With the Clippers’ season winding down here (just one home game remaining), it’s time for a bit of a retrospective on the season that was.
A few things we did see were Blake Griffin’s emergence as a potential NBA superstar, Eric Gordon turning into an All-Star, DeAndre Jordan showing signs of steady development and much more.
While there’s plenty of reason for hope for the future, sometimes it’s fun to think of what could have been.
Let’s delve into a few scenarios, shall we?
What if the Clippers hadn’t started the season 1-13?
This “what if” was more relevant about midway through January, when the Clippers seemed as though they were poised for making a run at the Western Conference’s final playoff spot. They got to within a few games of that spot, but a tough 11-game February road trip put any chances of our little Clips streaking to the playoffs quickly to bed.
Obviously, for the Clippers to have avoided that 1-13 start, Baron Davis and Chris Kaman likely would’ve had to avoid injuries that cost them most of the beginning of the season. But then, if Kaman never gets hurt, does DeAndre Jordan get the opportunity to show his real potential? (Note: My head just exploded.)
There were plenty of very winnable games on the early-season schedule. The Clips took some terrible losses at the hands of Detroit, New Jersey, Minnesota and Golden State. As it stands today, the Clippers find themselves at 31-47, 13 games out of the West’s eighth and final playoff spot.
Without that brutal beginning, maybe the team would’ve been able to find more motivation midway through that February road trip. Obviously, this isn’t to say that it would’ve been possible. The Clippers played every night about as hard as an NBA team can. However, the 1-13 mark to open the season has to make you wonder about what could’ve been this season.
A playoff berth would still seem like a bit of a longshot, but then again, who imagined the Grizzlies would be the team sitting pretty with a playoff spot before the season began?
What if the Baron Davis-Mo Williams trade isn’t made?
This is no indictment on either Mo Williams or Jamario Moon. Both players have been very solid since coming to L.A., and it’s hard to imagine the team performing any better with Baron Davis in charge.
This is, however, about the draft pick. In order to get the Cavaliers to take on the final three years and nearly $42 million remaining on Davis’ contract, the Clippers had to send their first-round draft pick in 2011 to Cleveland. So, instead of partaking in the lottery themselves, the Cavs will have two chances.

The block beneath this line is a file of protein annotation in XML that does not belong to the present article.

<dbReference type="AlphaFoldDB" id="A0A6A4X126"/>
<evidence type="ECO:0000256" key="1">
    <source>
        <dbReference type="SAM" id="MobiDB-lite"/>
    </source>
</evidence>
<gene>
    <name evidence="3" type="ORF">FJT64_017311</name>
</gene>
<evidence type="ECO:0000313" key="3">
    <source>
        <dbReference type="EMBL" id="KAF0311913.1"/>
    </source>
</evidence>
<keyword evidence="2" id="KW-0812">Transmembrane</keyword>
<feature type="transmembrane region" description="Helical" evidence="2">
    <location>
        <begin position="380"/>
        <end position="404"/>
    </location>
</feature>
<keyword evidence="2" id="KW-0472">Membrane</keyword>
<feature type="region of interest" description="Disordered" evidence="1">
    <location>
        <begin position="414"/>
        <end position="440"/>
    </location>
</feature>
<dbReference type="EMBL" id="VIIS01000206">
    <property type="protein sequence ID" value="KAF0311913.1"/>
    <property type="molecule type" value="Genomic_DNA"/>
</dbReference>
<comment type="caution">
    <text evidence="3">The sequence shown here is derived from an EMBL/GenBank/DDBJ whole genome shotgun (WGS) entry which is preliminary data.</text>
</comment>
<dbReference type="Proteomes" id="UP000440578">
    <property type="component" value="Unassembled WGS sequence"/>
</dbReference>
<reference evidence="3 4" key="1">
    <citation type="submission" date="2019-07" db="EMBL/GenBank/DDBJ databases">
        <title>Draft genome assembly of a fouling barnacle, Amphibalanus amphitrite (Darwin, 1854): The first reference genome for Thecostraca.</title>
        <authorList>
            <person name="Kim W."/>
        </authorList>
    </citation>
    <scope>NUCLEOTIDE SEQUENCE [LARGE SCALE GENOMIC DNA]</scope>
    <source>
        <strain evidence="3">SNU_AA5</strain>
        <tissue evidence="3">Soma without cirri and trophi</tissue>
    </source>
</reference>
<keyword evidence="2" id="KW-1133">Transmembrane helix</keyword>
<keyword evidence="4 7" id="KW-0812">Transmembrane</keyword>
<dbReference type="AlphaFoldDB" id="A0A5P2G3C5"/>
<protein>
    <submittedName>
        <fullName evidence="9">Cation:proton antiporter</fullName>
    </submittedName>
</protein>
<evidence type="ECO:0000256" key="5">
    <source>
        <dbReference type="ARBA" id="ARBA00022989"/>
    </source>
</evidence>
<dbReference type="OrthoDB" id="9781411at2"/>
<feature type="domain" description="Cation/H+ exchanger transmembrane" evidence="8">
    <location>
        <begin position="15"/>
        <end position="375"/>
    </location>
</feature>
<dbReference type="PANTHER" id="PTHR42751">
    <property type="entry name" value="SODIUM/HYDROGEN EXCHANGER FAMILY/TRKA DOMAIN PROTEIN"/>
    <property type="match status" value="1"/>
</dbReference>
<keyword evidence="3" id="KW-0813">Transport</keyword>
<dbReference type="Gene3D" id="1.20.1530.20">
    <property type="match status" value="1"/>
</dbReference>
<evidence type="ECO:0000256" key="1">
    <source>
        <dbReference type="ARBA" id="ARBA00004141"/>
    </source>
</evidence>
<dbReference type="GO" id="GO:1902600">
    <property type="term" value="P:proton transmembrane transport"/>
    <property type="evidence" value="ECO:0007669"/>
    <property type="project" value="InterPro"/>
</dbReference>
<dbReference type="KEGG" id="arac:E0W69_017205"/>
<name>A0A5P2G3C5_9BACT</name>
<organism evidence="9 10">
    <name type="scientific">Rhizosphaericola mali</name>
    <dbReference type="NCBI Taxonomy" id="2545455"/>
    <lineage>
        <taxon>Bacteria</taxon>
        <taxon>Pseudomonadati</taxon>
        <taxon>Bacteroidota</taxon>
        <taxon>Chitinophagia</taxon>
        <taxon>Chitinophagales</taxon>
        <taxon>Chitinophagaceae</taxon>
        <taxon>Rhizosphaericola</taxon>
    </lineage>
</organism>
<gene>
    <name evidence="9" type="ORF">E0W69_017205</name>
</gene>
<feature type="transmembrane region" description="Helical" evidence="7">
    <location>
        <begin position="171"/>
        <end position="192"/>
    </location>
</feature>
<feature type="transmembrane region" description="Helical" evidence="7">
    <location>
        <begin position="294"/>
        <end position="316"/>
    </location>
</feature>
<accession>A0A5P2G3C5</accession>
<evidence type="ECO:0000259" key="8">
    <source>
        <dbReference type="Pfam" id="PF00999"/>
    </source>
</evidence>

Many consider the upcoming draft class to be relatively “weak”, but they said the same thing in 2009. What happened in 2009? The likes of Blake Griffin, Tyreke Evans, James Harden, Stephen Curry, DeMar DeRozan, Brandon Jennings, Jrue Holiday, Ty Lawson and more entered the league. So, even if the class is “weak” according to experts, there’s really no way to know without seeing the draftees in action on an NBA floor.
The Clips’ front office has been fairly open with their desire to find themselves an upgrade at small forward, and, obviously, the draft would have provided a very good opportunity to do just that.
Now, had the Clippers kept their pick, there’s still a fairly low percentage chance that they wind up with a top-three choice. As it stands, the Clips have the eighth-worst record in the league. However, that’s not to say it’s impossible. The 2008 Chicago Bulls entered the draft lottery with the league’s ninth-worst record, yet won the lottery.
Ironically, the Clippers drafted at No. 8 last year, and took a small forward, Al-Farouq Aminu. Aminu has had a nice rookie season, but the team must feel that he’s more of a role player rather than the star-caliber player they’re in the market for.
Some small forwards in this class include Derrick Williams, Jan Vesely, Perry Jones, Terrence Jones, Marcus Morris, Jordan Hamilton and Kawhi Leonard. Let’s just suppose they draft Leonard, for example.
While Aminu is more of a raw, athletic talent, Leonard is a proven scorer at the college level. He led San Diego State, averaging 15.5 points per game this season, to the Sweet 16 of the NCAA Tournament. He has perfect size for a small forward, and would complement Eric Gordon extremely well on the wing.
This is a pretty small forward-heavy draft class, but alas, no pick for the Clips.
What if the Clippers had made the playoffs?
Clearly, this “what if” is strongly tied to the first one, but it is interesting as a stand alone question.
Had they qualified for the playoffs, would the Clippers have been able to make much noise, or would they be fodder for the likes of the Spurs, Lakers or Mavericks?
Let’s say our little Clippers wind up with the No. 8 seed. The Spurs, at 59-19 as of Wednesday, are lined up to finish with the top spot. Excluding the possibility (if not likelihood) that the “just happy to be here” Clippers would get smoked by the veteran Spurs, this is potentially a thrilling playoff series.
L.A.’s youth and athleticism has given the Spurs trouble at times this season, and, with the way San Antonio’s injuries have begun to pile up, you have to wonder how they’d be able to deal with it. The Clippers have thrived on the “dragon-slaying” mentality all season long, and a short playoff series against a heavily-favored opponent would seem to be an ideal situation for that.
The Clippers’ inexperience and propensity for untimely turnovers would likely ultimately come back to haunt them, but just seeing this group perform in a playoff series would be absolutely electric.
Fortunately, with a core including 22-year-old Blake Griffin and 22-year-old Eric Gordon, the days in which we’ll have to ask “what if” don’t seem too far off.
About the Author
Written by Taylor Smith
Taylor Smith is a writer for the Los Angeles Clippers.